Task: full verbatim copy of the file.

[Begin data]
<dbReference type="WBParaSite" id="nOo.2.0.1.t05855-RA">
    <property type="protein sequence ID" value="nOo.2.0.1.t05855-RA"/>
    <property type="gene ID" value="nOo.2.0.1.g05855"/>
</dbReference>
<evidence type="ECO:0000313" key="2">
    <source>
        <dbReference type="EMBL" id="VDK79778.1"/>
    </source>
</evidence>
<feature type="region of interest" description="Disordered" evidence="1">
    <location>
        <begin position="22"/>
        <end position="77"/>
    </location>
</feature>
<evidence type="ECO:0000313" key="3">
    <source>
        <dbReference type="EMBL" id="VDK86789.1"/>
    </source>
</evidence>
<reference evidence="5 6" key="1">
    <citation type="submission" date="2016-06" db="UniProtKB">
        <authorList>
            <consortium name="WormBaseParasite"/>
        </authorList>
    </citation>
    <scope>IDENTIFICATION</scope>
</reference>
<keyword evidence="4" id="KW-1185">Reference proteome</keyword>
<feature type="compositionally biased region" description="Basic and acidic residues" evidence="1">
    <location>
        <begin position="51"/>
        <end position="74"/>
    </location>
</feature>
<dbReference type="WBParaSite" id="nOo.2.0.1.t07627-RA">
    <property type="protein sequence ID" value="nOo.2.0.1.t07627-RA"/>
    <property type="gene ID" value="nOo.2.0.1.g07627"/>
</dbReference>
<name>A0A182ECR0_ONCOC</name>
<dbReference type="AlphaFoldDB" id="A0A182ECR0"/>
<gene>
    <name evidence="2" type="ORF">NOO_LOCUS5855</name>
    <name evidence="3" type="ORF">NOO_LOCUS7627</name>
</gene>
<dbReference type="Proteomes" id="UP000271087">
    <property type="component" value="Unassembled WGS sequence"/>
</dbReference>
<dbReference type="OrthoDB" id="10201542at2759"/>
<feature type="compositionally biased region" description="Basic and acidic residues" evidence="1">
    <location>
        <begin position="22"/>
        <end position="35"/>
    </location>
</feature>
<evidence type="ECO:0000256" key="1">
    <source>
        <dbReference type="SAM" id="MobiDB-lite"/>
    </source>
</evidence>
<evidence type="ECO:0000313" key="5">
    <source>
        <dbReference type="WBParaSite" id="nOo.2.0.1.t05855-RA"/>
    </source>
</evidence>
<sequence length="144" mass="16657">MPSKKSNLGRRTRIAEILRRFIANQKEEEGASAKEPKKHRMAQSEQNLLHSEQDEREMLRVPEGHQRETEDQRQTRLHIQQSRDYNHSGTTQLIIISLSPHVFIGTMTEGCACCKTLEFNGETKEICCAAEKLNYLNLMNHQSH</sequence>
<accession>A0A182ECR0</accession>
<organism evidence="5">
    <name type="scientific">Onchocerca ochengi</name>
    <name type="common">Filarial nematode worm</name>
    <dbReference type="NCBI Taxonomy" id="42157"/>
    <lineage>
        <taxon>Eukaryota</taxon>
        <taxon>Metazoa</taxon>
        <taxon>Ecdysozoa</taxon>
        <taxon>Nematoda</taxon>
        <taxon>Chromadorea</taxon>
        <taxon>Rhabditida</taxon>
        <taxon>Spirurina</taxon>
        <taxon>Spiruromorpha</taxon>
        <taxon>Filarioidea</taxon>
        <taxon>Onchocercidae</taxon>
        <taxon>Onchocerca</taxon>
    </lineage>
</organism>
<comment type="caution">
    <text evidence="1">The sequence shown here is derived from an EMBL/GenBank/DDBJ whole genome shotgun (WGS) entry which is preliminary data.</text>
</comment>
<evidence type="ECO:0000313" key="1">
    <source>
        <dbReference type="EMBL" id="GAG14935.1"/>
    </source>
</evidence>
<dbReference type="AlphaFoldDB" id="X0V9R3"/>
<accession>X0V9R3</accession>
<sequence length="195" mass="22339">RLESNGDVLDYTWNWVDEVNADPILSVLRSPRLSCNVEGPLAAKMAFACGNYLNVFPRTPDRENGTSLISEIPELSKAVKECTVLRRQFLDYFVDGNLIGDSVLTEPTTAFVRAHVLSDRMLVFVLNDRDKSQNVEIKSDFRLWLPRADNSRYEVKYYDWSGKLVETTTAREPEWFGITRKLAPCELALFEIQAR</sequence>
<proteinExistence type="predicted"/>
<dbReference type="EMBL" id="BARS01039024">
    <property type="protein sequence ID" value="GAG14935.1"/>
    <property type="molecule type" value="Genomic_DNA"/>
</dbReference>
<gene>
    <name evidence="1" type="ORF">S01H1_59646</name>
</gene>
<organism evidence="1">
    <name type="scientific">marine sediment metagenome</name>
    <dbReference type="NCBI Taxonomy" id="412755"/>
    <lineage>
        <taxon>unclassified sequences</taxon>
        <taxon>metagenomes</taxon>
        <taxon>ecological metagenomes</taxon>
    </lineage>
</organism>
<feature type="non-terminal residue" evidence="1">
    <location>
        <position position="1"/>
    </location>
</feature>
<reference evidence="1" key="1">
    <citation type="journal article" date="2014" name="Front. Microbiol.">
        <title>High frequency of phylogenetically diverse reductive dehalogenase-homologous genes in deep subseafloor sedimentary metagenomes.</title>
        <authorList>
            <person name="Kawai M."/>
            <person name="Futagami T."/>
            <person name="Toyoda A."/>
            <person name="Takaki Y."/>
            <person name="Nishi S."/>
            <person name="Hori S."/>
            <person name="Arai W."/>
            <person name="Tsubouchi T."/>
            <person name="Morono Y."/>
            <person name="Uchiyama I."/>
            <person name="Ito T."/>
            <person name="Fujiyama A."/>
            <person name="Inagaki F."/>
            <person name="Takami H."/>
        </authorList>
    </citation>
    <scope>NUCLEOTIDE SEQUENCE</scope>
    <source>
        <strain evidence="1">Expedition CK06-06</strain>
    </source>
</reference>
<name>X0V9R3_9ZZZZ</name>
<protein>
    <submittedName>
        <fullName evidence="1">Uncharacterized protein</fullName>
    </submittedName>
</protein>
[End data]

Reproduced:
<dbReference type="WBParaSite" id="nOo.2.0.1.t05855-RA">
    <property type="protein sequence ID" value="nOo.2.0.1.t05855-RA"/>
    <property type="gene ID" value="nOo.2.0.1.g05855"/>
</dbReference>
<evidence type="ECO:0000313" key="2">
    <source>
        <dbReference type="EMBL" id="VDK79778.1"/>
    </source>
</evidence>
<feature type="region of interest" description="Disordered" evidence="1">
    <location>
        <begin position="22"/>
        <end position="77"/>
    </location>
</feature>
<evidence type="ECO:0000313" key="3">
    <source>
        <dbReference type="EMBL" id="VDK86789.1"/>
    </source>
</evidence>
<reference evidence="5 6" key="1">
    <citation type="submission" date="2016-06" db="UniProtKB">
        <authorList>
            <consortium name="WormBaseParasite"/>
        </authorList>
    </citation>
    <scope>IDENTIFICATION</scope>
</reference>
<keyword evidence="4" id="KW-1185">Reference proteome</keyword>
<feature type="compositionally biased region" description="Basic and acidic residues" evidence="1">
    <location>
        <begin position="51"/>
        <end position="74"/>
    </location>
</feature>
<dbReference type="WBParaSite" id="nOo.2.0.1.t07627-RA">
    <property type="protein sequence ID" value="nOo.2.0.1.t07627-RA"/>
    <property type="gene ID" value="nOo.2.0.1.g07627"/>
</dbReference>
<name>A0A182ECR0_ONCOC</name>
<dbReference type="AlphaFoldDB" id="A0A182ECR0"/>
<gene>
    <name evidence="2" type="ORF">NOO_LOCUS5855</name>
    <name evidence="3" type="ORF">NOO_LOCUS7627</name>
</gene>
<dbReference type="Proteomes" id="UP000271087">
    <property type="component" value="Unassembled WGS sequence"/>
</dbReference>
<dbReference type="OrthoDB" id="10201542at2759"/>
<feature type="compositionally biased region" description="Basic and acidic residues" evidence="1">
    <location>
        <begin position="22"/>
        <end position="35"/>
    </location>
</feature>
<evidence type="ECO:0000256" key="1">
    <source>
        <dbReference type="SAM" id="MobiDB-lite"/>
    </source>
</evidence>
<evidence type="ECO:0000313" key="5">
    <source>
        <dbReference type="WBParaSite" id="nOo.2.0.1.t05855-RA"/>
    </source>
</evidence>
<sequence length="144" mass="16657">MPSKKSNLGRRTRIAEILRRFIANQKEEEGASAKEPKKHRMAQSEQNLLHSEQDEREMLRVPEGHQRETEDQRQTRLHIQQSRDYNHSGTTQLIIISLSPHVFIGTMTEGCACCKTLEFNGETKEICCAAEKLNYLNLMNHQSH</sequence>
<accession>A0A182ECR0</accession>
<organism evidence="5">
    <name type="scientific">Onchocerca ochengi</name>
    <name type="common">Filarial nematode worm</name>
    <dbReference type="NCBI Taxonomy" id="42157"/>
    <lineage>
        <taxon>Eukaryota</taxon>
        <taxon>Metazoa</taxon>
        <taxon>Ecdysozoa</taxon>
        <taxon>Nematoda</taxon>
        <taxon>Chromadorea</taxon>
        <taxon>Rhabditida</taxon>
        <taxon>Spirurina</taxon>
        <taxon>Spiruromorpha</taxon>
        <taxon>Filarioidea</taxon>
        <taxon>Onchocercidae</taxon>
        <taxon>Onchocerca</taxon>
    </lineage>
</organism>
<comment type="caution">
    <text evidence="1">The sequence shown here is derived from an EMBL/GenBank/DDBJ whole genome shotgun (WGS) entry which is preliminary data.</text>
</comment>
<evidence type="ECO:0000313" key="1">
    <source>
        <dbReference type="EMBL" id="GAG14935.1"/>
    </source>
</evidence>
<dbReference type="AlphaFoldDB" id="X0V9R3"/>
<accession>X0V9R3</accession>
<sequence length="195" mass="22339">RLESNGDVLDYTWNWVDEVNADPILSVLRSPRLSCNVEGPLAAKMAFACGNYLNVFPRTPDRENGTSLISEIPELSKAVKECTVLRRQFLDYFVDGNLIGDSVLTEPTTAFVRAHVLSDRMLVFVLNDRDKSQNVEIKSDFRLWLPRADNSRYEVKYYDWSGKLVETTTAREPEWFGITRKLAPCELALFEIQAR</sequence>
<proteinExistence type="predicted"/>
<dbReference type="EMBL" id="BARS01039024">
    <property type="protein sequence ID" value="GAG14935.1"/>
    <property type="molecule type" value="Genomic_DNA"/>
</dbReference>
<gene>
    <name evidence="1" type="ORF">S01H1_59646</name>
</gene>
<organism evidence="1">
    <name type="scientific">marine sediment metagenome</name>
    <dbReference type="NCBI Taxonomy" id="412755"/>
    <lineage>
        <taxon>unclassified sequences</taxon>
        <taxon>metagenomes</taxon>
        <taxon>ecological metagenomes</taxon>
    </lineage>
</organism>
<feature type="non-terminal residue" evidence="1">
    <location>
        <position position="1"/>
    </location>
</feature>
<reference evidence="1" key="1">
    <citation type="journal article" date="2014" name="Front. Microbiol.">
        <title>High frequency of phylogenetically diverse reductive dehalogenase-homologous genes in deep subseafloor sedimentary metagenomes.</title>
        <authorList>
            <person name="Kawai M."/>
            <person name="Futagami T."/>
            <person name="Toyoda A."/>
            <person name="Takaki Y."/>
            <person name="Nishi S."/>
            <person name="Hori S."/>
            <person name="Arai W."/>
            <person name="Tsubouchi T."/>
            <person name="Morono Y."/>
            <person name="Uchiyama I."/>
            <person name="Ito T."/>
            <person name="Fujiyama A."/>
            <person name="Inagaki F."/>
            <person name="Takami H."/>
        </authorList>
    </citation>
    <scope>NUCLEOTIDE SEQUENCE</scope>
    <source>
        <strain evidence="1">Expedition CK06-06</strain>
    </source>
</reference>
<name>X0V9R3_9ZZZZ</name>
<protein>
    <submittedName>
        <fullName evidence="1">Uncharacterized protein</fullName>
    </submittedName>
</protein>